CINEMASCOPE: BOYS WILL BE MEN

September 15, 2019

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During Good Boys, I had the same reaction as I did when I saw South Park: Bigger, Longer & Uncut (1999) some 20 years ago. I laughed with incredulity as I watched the three seemingly innocent sixth graders — Max (Jacob Tremblay), Lucas (Keith L. Williams) and Thor (Brady Noon) use shockingly filthy language, and discuss drugs and sexually explicit things throughout the movie. Yet, I also felt apprehensive.

Watching the equally young characters in South Park was funny without the feeling of unease. That’s because beloved characters in South Park are voiced by adults such as Matt Stone and Trey Parker. Moreover, the content is usually a spoof or satirical.

I love a good raunchy comedy and I’m in favour of pushing the envelope, but seeing 12-year-old actors talk like old sailors almost felt exploitative. Let me put it this way: Good Boys is rated R; anyone under the age of 18 can’t see it. Yet, its three main actors, whose dialogue is responsible for the Motion Picture Association of America (MPAA) rating, can’t see it because they’re too young.

There’s more to Good Boys than its R-rated shock humour — underneath its racy exterior is a heartfelt film

If the content of the film is unsuitable for anyone under the age of 18 to see, why is it acceptable to hire 12-year-olds to create it? While it’s not unrealistic for 12-year-olds to curse and talk about sex, Good Boys puts them in unlikely situations so that we can be shocked into laughter.

These questions tugged at my mind as I chuckled throughout the film. The film’s a bit like another Seth Rogan-fuelled coming-of-age high school comedy, Superbad (2007), but with much younger characters. To be fair, there’s more to Good Boys than its shock humour. Underneath its racy exterior is a heartfelt film.

The three characters in Good Boys seem to suffer from typical boy problems in America. There is Lucas, who happens to be the most interesting of the bunch. His parents are getting divorced and he leans on his friends for support during this troubled time in his life. Thor loves to sing but is afraid of getting teased by his classmates, especially because he used to be taken more seriously. Meanwhile Max, a boy who attracts trouble but has a good heart, is afraid of kissing his crush Brixlee (Millie Davis).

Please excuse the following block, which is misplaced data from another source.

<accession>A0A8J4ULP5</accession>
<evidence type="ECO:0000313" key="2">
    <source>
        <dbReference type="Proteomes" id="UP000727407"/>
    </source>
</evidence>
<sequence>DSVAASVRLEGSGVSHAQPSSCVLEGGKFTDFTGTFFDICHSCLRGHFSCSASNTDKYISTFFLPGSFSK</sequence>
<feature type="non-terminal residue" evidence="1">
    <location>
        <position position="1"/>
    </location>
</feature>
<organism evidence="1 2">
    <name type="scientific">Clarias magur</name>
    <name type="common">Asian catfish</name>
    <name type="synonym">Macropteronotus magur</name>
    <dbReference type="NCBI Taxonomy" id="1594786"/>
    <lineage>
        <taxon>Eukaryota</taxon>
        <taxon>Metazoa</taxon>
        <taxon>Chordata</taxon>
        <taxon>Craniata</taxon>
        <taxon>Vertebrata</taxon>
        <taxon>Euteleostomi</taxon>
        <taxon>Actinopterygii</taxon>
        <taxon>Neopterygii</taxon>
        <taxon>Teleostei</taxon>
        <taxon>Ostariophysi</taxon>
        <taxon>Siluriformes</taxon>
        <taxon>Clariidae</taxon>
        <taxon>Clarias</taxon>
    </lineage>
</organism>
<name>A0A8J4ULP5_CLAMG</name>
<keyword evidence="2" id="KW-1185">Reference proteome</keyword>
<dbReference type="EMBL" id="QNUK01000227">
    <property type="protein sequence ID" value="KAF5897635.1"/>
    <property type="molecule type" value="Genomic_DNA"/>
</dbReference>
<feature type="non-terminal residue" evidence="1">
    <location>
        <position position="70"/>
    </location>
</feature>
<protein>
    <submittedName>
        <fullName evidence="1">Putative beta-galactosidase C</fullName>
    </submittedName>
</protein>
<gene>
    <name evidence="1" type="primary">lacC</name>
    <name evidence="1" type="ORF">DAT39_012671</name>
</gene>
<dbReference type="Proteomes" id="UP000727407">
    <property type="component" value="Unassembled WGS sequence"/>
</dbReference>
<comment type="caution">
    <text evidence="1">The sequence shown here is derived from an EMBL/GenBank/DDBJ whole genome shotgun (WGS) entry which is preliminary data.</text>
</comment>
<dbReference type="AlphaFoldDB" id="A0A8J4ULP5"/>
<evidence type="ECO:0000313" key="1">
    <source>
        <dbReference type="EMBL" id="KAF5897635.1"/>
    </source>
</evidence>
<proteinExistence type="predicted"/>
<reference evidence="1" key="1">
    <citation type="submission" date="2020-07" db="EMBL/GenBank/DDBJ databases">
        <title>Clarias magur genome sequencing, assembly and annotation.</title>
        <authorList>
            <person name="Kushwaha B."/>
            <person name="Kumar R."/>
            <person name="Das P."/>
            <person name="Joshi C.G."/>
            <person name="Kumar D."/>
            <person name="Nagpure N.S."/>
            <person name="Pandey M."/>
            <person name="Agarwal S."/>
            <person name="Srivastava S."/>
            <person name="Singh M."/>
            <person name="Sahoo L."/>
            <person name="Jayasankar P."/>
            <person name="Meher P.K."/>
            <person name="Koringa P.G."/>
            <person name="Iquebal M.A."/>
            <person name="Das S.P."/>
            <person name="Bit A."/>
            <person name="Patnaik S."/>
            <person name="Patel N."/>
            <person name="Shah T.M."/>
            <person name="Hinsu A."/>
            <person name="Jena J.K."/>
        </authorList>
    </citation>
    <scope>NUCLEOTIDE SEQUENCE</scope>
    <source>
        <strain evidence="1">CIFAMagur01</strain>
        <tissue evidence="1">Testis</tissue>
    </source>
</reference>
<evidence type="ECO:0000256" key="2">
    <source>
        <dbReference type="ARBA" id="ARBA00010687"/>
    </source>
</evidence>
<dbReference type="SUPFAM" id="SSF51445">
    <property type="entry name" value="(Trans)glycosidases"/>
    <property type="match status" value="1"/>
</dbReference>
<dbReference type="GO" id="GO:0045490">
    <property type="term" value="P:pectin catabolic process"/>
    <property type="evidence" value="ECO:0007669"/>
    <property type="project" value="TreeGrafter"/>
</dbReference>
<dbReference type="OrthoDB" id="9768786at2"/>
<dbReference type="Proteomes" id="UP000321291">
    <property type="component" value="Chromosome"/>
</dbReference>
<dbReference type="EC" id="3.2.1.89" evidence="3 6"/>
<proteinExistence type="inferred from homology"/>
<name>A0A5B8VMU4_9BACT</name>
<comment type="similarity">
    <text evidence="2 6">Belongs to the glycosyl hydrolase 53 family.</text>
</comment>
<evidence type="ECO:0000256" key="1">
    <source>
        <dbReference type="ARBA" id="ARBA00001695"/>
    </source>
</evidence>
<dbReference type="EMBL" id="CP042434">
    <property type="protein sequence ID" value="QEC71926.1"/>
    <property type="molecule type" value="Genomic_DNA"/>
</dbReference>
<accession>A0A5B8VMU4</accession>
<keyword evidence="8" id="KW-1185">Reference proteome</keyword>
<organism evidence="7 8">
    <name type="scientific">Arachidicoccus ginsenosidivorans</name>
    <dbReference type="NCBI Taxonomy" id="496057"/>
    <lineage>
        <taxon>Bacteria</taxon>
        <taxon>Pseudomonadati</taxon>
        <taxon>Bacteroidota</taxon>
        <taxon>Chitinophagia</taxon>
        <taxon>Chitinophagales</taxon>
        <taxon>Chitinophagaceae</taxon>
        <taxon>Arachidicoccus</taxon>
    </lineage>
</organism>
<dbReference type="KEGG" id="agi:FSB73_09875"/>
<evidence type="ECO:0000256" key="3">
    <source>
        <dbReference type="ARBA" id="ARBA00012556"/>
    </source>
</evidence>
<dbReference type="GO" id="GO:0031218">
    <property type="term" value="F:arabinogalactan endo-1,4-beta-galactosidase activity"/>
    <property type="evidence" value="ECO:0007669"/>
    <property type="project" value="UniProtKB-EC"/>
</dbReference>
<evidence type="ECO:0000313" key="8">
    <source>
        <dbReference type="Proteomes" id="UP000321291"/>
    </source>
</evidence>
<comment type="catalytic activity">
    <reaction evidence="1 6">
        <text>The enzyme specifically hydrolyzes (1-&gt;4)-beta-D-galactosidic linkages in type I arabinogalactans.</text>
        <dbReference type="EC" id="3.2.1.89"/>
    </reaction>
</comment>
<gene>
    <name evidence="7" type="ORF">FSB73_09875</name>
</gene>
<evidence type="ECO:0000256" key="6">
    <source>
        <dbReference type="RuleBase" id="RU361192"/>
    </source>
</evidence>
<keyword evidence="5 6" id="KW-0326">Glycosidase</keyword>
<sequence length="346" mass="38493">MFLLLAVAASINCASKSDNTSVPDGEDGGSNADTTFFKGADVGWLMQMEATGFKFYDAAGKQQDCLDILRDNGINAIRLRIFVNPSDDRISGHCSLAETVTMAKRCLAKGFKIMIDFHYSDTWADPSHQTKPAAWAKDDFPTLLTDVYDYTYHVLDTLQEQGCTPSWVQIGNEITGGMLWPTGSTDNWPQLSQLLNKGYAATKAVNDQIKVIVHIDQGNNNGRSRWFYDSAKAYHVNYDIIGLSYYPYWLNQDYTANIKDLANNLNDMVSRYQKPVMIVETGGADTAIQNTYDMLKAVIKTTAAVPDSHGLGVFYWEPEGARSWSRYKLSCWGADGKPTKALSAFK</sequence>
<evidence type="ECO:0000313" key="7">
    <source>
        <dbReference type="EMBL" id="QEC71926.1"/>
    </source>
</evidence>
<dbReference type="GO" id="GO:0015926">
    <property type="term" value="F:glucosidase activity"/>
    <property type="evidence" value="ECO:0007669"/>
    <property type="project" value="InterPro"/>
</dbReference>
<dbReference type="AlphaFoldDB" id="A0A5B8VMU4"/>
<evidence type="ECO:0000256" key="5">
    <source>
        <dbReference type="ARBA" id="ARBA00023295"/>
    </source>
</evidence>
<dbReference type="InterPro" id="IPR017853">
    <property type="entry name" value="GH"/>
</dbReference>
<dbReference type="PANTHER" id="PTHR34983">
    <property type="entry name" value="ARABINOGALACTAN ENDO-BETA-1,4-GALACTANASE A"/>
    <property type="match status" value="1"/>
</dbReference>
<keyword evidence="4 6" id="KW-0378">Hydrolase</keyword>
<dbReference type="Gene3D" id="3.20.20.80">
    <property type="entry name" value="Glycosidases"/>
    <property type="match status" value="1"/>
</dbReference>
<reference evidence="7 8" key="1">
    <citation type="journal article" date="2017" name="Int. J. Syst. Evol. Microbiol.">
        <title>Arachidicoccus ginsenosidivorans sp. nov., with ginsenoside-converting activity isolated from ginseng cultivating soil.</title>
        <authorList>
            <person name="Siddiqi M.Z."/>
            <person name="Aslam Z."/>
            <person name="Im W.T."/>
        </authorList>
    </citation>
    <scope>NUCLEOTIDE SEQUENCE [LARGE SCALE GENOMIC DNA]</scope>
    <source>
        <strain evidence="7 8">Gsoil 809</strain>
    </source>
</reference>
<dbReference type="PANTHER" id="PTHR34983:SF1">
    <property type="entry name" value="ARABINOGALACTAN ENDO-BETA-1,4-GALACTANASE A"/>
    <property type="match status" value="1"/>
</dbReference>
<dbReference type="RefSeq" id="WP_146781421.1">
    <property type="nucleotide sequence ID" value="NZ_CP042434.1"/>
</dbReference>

The friends fight after realising that they’re not seeing eye to eye, though eventually mend fences. Soon, they get involved in a few more amusing adventures.

To remedy this, the trio use Max’s dad’s drone to watch his neighbour Hannah. The plan is to spy on her while she’s kissing so that they can learn how to do it better. Unfortunately, their drone is caught. Here follow some hilarious adventures, involving ecstasy, as the boys try to find a new drone for Max’s dad (Will Forte) to avoid getting into hot water.

The friends fight after realising that they’re not seeing eye to eye, though eventually mend fences. Soon, they get involved in a few more amusing adventures.

If the plot seems a bit random, that’s because it is. While the film is quite funny, the pacing, direction and writing can be uneven. However, the three young actors do a fine job in their roles. Their performances are entertaining, moving and beyond their years. They should be able to watch the film in about six years.

Rated R for strong crude sexual content, drug and alcohol material, and language throughout — all involving tweens

Published in Dawn, ICON, September 15th, 2019